Somatostatin, also growth hormone-inhibiting hormone SS or GHIH Neuroendocrince cells of the Periventricular nucleus Inhibit release of GH and TRH from anterior pituitary
Prolactin inhibiting hormone or Dopamine PIH or DA Dopamine neurons of the arcuate nucleus Inhibit release of prolactin and TRH from anterior pituitary
Prolactin-releasing hormone PRH Release prolactin from anterior pituitary

Pineal body

Secreted hormone From cells Effect
Melatonin (Primarily) Pinealocytes antioxidant and causes drowsiness

Pituitary gland (hypophysis)

Anterior pituitary lobe (adenohypophysis)

Secreted hormone Abbreviation From cells Effect
Growth hormone GH Somatotropes stimulates growth and cell reproduction

Release Insulin-like growth factor 1 from liver

Prolactin PRL Lactotropes milk production in mammary glands
sexual gratification after sexual acts
Adrenocorticotropic hormone or corticotropin ACTH Corticotropes synthesis of corticosteroids (glucocorticoids and androgens) in adrenocortical cells
Lipotropin Corticotropes lipolysis and steroidogenesis,
stimulates melanocytes to produce melanin
Thyroid-stimulating hormone or thyrotropin TSH Thyrotropes stimulates thyroid gland to secrete thyroxine (T4) and triiodothyronine (T3)
Follicle-stimulating hormone FSH Gonadotropes In female: stimulates maturation of Graafian follicles in ovary.

In male: spermatogenesis, enhances production of androgen-binding protein by the Sertoli cells of the testes

Luteinizing hormone LH Gonadotropes In female: ovulation

In male: stimulates Leydig cell production of testosterone

Posterior pituitary lobe (neurohypophysis)

Secreted hormone Abbreviation From cells Effect
Oxytocin Magnocellular neurosecretory cells Contraction of cervix and vagina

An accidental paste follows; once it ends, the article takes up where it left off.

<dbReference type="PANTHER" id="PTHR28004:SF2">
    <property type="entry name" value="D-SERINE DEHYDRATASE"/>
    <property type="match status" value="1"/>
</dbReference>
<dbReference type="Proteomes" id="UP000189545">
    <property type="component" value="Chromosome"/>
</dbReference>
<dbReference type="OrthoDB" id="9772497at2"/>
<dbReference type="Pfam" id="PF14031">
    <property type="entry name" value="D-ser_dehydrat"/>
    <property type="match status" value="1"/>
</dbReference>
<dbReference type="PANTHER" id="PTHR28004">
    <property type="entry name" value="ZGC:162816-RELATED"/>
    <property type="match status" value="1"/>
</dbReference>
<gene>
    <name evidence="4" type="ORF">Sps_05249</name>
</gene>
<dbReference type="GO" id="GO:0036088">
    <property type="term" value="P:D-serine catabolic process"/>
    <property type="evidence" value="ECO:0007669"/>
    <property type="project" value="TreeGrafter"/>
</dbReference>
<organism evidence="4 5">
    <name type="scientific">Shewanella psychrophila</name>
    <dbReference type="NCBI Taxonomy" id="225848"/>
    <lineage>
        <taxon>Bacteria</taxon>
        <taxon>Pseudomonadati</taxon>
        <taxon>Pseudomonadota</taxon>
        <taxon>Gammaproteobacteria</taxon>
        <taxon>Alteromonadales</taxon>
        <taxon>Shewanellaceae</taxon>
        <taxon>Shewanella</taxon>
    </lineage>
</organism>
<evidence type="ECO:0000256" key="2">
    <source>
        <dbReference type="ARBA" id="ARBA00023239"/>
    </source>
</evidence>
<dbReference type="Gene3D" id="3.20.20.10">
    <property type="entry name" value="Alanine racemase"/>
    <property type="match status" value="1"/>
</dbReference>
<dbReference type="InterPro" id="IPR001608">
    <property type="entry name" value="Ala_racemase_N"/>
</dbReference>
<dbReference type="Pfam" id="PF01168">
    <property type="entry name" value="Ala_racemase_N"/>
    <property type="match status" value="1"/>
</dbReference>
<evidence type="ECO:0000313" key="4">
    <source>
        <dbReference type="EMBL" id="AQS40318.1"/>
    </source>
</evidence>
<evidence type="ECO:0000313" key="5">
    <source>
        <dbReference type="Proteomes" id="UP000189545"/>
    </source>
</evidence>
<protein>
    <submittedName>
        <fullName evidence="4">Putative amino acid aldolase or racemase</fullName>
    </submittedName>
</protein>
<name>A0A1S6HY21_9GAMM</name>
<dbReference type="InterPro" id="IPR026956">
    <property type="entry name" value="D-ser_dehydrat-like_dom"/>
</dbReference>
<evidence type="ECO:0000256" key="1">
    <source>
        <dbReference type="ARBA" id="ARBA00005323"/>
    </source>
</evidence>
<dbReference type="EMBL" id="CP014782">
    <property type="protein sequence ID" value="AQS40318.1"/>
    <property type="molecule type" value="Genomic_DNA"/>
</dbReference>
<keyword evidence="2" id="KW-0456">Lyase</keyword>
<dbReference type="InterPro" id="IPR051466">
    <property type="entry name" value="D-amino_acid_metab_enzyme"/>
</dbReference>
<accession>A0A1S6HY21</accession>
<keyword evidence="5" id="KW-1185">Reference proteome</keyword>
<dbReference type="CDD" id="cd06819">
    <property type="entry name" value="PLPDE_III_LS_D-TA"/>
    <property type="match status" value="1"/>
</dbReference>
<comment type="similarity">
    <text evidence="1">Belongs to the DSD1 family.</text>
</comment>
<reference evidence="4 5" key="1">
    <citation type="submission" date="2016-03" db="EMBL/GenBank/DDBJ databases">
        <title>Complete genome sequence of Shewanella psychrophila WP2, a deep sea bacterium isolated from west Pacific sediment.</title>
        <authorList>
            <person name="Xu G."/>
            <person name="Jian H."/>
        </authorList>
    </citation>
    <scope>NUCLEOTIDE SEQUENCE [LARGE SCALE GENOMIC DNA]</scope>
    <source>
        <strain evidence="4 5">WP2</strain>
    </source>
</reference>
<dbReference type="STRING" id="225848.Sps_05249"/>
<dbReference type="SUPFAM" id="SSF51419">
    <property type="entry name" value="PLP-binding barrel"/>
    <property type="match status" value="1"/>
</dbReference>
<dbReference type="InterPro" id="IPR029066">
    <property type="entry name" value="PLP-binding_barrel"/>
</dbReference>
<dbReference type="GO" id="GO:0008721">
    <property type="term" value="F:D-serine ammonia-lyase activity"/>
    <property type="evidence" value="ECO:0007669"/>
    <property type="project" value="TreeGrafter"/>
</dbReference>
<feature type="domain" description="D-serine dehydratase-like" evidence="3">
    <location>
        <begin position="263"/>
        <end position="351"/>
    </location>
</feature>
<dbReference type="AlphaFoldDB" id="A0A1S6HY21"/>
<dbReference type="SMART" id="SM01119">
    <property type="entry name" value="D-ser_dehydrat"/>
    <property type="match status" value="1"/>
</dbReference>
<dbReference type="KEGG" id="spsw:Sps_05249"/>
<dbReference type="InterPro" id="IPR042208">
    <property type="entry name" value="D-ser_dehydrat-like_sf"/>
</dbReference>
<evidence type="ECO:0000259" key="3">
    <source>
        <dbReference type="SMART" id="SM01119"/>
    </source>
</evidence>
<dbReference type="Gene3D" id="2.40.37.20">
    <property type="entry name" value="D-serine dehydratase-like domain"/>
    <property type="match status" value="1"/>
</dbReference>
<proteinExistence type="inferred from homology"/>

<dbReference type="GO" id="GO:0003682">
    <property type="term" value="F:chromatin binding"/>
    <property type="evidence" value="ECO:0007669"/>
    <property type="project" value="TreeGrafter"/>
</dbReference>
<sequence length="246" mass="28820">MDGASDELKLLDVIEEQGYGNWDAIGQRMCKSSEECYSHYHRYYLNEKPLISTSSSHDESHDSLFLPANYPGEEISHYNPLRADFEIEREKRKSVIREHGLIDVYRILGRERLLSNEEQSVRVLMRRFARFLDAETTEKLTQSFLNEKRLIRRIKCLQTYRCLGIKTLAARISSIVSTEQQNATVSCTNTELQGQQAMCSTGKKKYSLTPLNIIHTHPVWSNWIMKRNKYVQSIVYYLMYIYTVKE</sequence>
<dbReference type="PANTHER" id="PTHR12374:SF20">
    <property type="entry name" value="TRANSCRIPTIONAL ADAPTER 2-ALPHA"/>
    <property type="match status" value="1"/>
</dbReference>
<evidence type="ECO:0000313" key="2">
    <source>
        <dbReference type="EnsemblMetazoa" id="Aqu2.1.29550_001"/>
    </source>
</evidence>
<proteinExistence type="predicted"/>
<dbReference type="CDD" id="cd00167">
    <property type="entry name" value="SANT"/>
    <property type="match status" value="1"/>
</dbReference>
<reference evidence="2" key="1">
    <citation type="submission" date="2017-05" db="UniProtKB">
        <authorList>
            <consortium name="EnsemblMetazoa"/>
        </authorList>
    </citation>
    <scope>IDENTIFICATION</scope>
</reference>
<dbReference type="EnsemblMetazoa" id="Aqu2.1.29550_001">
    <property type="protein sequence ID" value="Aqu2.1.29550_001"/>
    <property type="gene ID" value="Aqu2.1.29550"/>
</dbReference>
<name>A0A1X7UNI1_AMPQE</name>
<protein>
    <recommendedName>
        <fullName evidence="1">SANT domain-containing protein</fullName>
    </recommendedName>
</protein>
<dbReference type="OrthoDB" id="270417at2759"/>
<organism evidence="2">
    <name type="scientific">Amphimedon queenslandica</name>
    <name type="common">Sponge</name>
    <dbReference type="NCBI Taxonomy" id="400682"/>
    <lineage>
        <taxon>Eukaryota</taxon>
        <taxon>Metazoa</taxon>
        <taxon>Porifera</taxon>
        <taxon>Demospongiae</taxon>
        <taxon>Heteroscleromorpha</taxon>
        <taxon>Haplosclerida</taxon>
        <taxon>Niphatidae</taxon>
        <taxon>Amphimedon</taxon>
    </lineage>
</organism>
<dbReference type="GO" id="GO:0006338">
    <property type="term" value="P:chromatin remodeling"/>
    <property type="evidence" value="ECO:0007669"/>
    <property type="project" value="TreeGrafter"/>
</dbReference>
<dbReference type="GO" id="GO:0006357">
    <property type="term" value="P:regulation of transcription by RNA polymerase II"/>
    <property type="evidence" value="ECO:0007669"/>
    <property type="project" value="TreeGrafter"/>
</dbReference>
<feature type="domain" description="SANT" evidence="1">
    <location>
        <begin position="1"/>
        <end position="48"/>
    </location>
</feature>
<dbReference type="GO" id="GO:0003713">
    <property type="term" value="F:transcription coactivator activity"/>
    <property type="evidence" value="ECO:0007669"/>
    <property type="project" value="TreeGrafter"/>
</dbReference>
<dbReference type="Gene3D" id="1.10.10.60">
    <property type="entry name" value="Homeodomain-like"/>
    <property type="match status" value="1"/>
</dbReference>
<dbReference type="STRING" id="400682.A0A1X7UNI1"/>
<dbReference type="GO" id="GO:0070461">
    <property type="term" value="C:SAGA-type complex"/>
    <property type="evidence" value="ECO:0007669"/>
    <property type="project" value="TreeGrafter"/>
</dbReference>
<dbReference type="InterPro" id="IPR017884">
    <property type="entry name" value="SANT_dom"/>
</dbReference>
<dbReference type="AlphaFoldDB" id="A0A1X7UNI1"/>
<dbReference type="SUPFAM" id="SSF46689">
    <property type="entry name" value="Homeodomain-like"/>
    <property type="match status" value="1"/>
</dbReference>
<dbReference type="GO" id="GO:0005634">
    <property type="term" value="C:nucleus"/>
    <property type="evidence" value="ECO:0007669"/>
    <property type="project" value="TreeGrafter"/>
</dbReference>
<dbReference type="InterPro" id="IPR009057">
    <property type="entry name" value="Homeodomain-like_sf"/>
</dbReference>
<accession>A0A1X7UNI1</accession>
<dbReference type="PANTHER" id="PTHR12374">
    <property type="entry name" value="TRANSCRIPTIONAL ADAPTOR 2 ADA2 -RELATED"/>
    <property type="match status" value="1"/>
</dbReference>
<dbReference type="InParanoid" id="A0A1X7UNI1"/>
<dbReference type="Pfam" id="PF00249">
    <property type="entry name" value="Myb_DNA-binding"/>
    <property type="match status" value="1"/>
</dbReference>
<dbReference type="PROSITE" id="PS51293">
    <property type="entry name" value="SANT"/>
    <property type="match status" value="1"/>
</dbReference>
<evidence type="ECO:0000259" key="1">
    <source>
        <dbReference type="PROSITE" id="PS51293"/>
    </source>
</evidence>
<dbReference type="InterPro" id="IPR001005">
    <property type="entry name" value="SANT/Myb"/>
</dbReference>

Involved in orgasm, trust between people.[5] and circadian homeostasis (body temperature, activity level, wakefulness) [6]. release breast milk

Vasopressin or antidiuretic hormone AVP or ADH Magnocellular neurosecretory cells retention of water in kidneys

moderate vasoconstriction

Intermediate pituitary lobe (pars intermedia)

Secreted hormone Abbreviation From cells Effect
Melanocyte-stimulating hormone MSH Melanotroph melanogenesis by melanocytes in skin and hair.

Thyroid

Secreted hormone Abbreviation From cells Effect
Triiodothyronine T3 Thyroid epithelial cell potent form of thyroid hormone: increase the basal metabolic rate & sensitivity to catecholamines,

affect protein synthesis

Thyroxine or tetraiodothyronine T4 Thyroid epithelial cells less active form of thyroid hormone: increase the basal metabolic rate & sensitivity to catecholamines,

affect protein synthesis, often functions as a prohormone

Calcitonin Parafollicular cells Construct bone

reduce blood Ca2+

Parathyroid

Secreted hormone Abbreviation From cells Effect
Parathyroid hormone PTH Parathyroid chief cell increase blood Ca2+: *indirectly stimulate osteoclasts
  • Ca2+ reabsorption in kidney
  • activate vitamin D

(Slightly) decrease blood phosphate:

  • (decreased reuptake in kidney but increased uptake from bones
  • activate vitamin D)

Heart

Secreted hormone Abbreviation From cells Effect
Atrial-natriuretic peptide ANP Cardiac myocytes Reduce blood pressure by:

reducing systemic vascular resistance, reducing blood water, sodium and fats

Brain natriuretic peptide BNP Cardiac myocytes (To a minor degree than ANP) reduce blood pressure by:

reducing systemic vascular resistance, reducing blood water, sodium and fats

Striated muscle

Secreted hormone From cells Effect
Thrombopoietin Myocytes stimulates megakaryocytes to produce platelets[7]

Skin

Secreted hormone From cells Effect
Calcidiol (25-hydroxyvitamin D3) Inactive form of Vitamin D3

Adipose tissue

Secreted hormone From cells Effect
Leptin (Primarily) Adipocytes decrease of appetite and increase of metabolism.
Estrogens[8] (mainly Estrone) Adipocytes

Stomach

Secreted hormone Abbreviation From cells Effect
Gastrin (Primarily) G cells Secretion of gastric acid by parietal cells
Ghrelin P/D1 cells Stimulate appetite,

secretion of growth hormone from anterior pituitary gland

Neuropeptide Y NPY increased food intake and decreased physical activity
Secretin S cells Secretion of bicarbonate from liver, pancreas and duodenal Brunner's glands

Enhances effects of cholecystokinin Stops production of gastric juice

Somatostatin D cells Suppress release of gastrin, cholecystokinin (CCK), secretin, motilin, vasoactive intestinal peptide (VIP), gastric inhibitory polypeptide (GIP), enteroglucagon

Lowers rate of gastric emptying Reduces smooth muscle contractions and blood flow within the intestine [9]

Histamine ECL cells stimulate gastric acid secretion